The CARES Act

The CARES Act, signed into law by the President on March 27, 2020, included a program to provide immediate cash flow relief to small businesses which are suffering due to the coronavirus pandemic (the Paycheck Protection Program).  The relief was provided through loans intended to bridge an employer’s future, short-term cash flow demands through June 30, 2020, which has been extended to December 31, 2020 following the June 5th passage of the Paycheck Protection Flexibility Act (PPP Flexibility Act).  In return for an employer’s general continued employment of workers and sustained wage levels through the covered period (the earlier of 24 weeks from loan origination or December 31, 2020) and compliance with the updated expenditure rules, the loan is eligible for forgiveness.

The Paycheck Protection Program is an approximate $659 billion federal appropriation designed to provide that cash-flow bridge.  Through this program, small businesses (generally, those with no more than 500 employees) may apply for a federal loan to fund between eight and twenty four weeks of certain operating costs.  The loans are federally guaranteed and, under certain circumstances, are eligible to be forgiven.  The loans are being administered by the Small Business Administration (SBA) and funded by SBA certified lenders.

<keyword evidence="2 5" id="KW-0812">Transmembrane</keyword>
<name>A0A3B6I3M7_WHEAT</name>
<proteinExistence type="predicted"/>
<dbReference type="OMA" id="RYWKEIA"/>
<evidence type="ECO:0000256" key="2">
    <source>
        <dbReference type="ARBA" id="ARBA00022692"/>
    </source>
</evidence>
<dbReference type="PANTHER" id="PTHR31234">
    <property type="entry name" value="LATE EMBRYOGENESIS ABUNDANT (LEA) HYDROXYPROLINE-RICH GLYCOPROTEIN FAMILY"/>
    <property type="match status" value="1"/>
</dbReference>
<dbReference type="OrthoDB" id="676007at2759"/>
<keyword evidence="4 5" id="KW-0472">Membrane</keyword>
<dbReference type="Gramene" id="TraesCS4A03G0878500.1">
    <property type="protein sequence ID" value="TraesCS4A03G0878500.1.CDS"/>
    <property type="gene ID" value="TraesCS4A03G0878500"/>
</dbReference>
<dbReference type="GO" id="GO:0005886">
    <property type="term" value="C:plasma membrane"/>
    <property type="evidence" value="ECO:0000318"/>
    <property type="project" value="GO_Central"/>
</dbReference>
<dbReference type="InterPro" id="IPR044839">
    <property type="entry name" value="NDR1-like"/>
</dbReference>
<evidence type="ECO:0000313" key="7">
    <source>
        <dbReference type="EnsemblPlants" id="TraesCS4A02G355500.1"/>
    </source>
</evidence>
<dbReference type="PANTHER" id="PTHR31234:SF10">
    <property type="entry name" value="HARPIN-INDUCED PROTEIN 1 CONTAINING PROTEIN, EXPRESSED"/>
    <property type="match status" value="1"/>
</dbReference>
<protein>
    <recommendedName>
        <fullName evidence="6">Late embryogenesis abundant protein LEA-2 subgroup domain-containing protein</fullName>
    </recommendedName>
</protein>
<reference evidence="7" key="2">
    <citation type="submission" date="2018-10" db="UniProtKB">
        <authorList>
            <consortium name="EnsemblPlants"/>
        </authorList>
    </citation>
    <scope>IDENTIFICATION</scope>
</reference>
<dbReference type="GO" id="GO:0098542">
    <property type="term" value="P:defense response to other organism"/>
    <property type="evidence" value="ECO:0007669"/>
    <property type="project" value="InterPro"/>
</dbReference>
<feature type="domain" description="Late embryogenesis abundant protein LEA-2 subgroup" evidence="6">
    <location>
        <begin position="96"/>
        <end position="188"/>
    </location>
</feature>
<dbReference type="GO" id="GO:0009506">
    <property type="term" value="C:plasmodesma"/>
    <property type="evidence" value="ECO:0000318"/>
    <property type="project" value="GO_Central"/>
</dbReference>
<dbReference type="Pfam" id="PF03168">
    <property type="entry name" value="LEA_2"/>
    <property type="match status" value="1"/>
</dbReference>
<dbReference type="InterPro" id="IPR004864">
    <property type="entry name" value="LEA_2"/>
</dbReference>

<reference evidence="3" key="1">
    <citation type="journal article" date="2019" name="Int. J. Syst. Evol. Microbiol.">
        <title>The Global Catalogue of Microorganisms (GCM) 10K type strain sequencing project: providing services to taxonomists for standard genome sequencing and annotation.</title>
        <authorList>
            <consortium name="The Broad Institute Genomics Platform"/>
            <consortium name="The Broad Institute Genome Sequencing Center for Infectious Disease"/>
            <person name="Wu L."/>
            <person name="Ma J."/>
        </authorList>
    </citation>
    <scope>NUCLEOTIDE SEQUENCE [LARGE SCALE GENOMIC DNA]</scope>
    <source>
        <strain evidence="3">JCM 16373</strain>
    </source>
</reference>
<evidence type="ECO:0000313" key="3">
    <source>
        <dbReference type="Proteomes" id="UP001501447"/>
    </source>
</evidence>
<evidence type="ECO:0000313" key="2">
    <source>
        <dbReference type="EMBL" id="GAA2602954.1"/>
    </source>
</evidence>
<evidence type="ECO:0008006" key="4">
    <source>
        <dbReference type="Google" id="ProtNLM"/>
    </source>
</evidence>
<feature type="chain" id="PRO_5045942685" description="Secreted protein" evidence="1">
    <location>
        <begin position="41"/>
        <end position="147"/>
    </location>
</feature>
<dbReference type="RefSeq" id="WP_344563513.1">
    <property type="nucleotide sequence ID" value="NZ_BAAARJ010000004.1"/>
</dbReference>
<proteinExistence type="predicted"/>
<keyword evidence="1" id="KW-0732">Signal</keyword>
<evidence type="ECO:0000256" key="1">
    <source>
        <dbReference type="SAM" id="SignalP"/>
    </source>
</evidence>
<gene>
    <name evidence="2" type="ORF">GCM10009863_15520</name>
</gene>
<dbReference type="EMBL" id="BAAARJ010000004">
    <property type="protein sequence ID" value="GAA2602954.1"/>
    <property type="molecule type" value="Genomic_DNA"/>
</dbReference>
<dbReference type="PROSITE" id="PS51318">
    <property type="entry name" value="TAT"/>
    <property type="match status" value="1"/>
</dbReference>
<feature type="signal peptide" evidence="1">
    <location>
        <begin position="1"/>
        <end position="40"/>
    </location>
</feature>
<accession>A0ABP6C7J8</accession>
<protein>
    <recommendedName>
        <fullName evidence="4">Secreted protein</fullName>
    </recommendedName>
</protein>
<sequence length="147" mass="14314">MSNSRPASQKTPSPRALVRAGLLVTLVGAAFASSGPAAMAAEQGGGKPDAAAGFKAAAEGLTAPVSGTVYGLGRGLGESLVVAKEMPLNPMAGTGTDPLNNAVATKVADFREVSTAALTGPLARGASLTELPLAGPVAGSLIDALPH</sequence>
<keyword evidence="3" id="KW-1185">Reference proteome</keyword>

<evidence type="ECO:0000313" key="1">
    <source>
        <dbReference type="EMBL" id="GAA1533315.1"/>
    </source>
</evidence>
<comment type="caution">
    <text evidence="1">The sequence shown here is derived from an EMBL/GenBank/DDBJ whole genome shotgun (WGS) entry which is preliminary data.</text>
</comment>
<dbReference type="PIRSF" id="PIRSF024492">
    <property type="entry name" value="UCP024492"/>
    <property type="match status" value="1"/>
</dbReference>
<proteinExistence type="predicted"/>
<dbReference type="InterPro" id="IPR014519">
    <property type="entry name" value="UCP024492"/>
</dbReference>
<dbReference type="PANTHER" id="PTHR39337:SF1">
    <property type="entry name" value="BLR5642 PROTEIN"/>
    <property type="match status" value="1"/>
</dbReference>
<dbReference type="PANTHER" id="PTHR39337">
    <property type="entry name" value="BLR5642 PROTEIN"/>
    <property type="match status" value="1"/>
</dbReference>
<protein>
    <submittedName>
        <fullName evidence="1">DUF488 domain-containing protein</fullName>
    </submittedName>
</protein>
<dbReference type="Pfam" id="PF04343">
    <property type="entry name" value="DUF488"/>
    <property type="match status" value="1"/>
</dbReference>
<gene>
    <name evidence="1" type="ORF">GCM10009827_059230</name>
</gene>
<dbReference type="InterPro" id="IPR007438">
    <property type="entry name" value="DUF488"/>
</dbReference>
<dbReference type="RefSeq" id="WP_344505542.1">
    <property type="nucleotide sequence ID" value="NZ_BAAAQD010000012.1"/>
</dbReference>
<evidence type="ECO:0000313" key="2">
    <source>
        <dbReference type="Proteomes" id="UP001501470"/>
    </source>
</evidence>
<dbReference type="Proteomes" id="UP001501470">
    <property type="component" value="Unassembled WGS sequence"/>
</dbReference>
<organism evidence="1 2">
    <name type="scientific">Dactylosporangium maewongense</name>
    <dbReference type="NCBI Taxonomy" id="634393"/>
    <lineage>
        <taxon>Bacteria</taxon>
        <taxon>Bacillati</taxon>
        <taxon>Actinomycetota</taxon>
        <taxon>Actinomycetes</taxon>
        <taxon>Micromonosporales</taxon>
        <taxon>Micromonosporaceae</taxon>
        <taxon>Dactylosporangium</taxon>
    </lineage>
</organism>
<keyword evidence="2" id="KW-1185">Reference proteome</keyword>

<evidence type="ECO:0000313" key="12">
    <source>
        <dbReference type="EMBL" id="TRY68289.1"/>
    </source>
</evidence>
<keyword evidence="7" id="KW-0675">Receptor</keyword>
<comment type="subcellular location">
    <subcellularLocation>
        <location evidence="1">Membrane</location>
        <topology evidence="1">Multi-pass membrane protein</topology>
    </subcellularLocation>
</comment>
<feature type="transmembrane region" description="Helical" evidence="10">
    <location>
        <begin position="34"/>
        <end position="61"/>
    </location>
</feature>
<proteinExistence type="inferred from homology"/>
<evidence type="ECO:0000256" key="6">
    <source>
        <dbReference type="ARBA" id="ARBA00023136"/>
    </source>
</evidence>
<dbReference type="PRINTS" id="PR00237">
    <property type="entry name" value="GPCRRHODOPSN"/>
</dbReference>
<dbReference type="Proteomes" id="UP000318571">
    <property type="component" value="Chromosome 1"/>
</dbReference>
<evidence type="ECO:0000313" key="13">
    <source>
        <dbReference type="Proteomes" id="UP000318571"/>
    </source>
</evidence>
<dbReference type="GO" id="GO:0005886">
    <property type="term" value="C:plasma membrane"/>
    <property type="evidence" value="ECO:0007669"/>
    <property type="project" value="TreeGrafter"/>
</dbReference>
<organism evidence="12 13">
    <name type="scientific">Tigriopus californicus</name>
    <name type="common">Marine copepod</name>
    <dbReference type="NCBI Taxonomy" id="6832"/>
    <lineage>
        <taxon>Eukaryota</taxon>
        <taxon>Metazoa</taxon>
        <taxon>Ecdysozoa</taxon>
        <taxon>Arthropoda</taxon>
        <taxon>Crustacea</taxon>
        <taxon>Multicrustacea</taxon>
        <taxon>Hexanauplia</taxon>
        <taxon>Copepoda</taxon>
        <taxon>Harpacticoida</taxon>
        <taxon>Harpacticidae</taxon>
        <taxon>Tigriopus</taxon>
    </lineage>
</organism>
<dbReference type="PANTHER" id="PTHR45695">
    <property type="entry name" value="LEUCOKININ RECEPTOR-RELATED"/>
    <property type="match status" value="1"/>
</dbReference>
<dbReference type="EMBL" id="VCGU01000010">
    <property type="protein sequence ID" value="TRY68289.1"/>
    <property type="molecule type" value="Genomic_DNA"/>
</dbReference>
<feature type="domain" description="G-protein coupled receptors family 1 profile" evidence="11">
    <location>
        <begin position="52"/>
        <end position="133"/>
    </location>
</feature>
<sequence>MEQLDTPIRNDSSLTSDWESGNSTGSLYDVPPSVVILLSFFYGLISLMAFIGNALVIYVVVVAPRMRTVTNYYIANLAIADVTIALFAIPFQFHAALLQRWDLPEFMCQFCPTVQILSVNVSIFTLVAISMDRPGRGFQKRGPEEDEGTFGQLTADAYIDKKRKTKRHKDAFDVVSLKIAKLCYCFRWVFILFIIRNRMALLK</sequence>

Wilentz attorneys have reviewed the Paycheck Protection Program legislation, the PPP Flexibility Act, and the updates and related guidance from the IRS and the SBA in detail and are available to discuss how your business may qualify.  We are working with many of our business clients to address their questions and explore financing possibilities for their businesses, including:

  • During which period of time must I use my Paycheck Protection Program (PPP) loan in order to qualify for forgiveness?
  • What is the result to the Borrower if less than 60% of the Borrower’s PPP loan proceeds are used for payroll costs?
  • What is the impact to forgiveness if a Borrower finds that an employee is either unable or unwilling to return to work? 
  • Is a Borrower able to terminate employees for cause during the covered period without reducing forgiveness?  What if the Borrower chooses not to, or is unable to, replace such employees?
  • When must a Borrower apply to their lender for forgiveness?
  • For PPP loan amounts that are not forgiven, what are the repayment terms a Borrower can expect?
  • Can a Borrower defer repayment of PPP loan amounts that are not forgiven?
  • Can a Borrower defer its employer portion of payroll taxes even if the Borrower has received partial or full forgiveness of a PPP loan?

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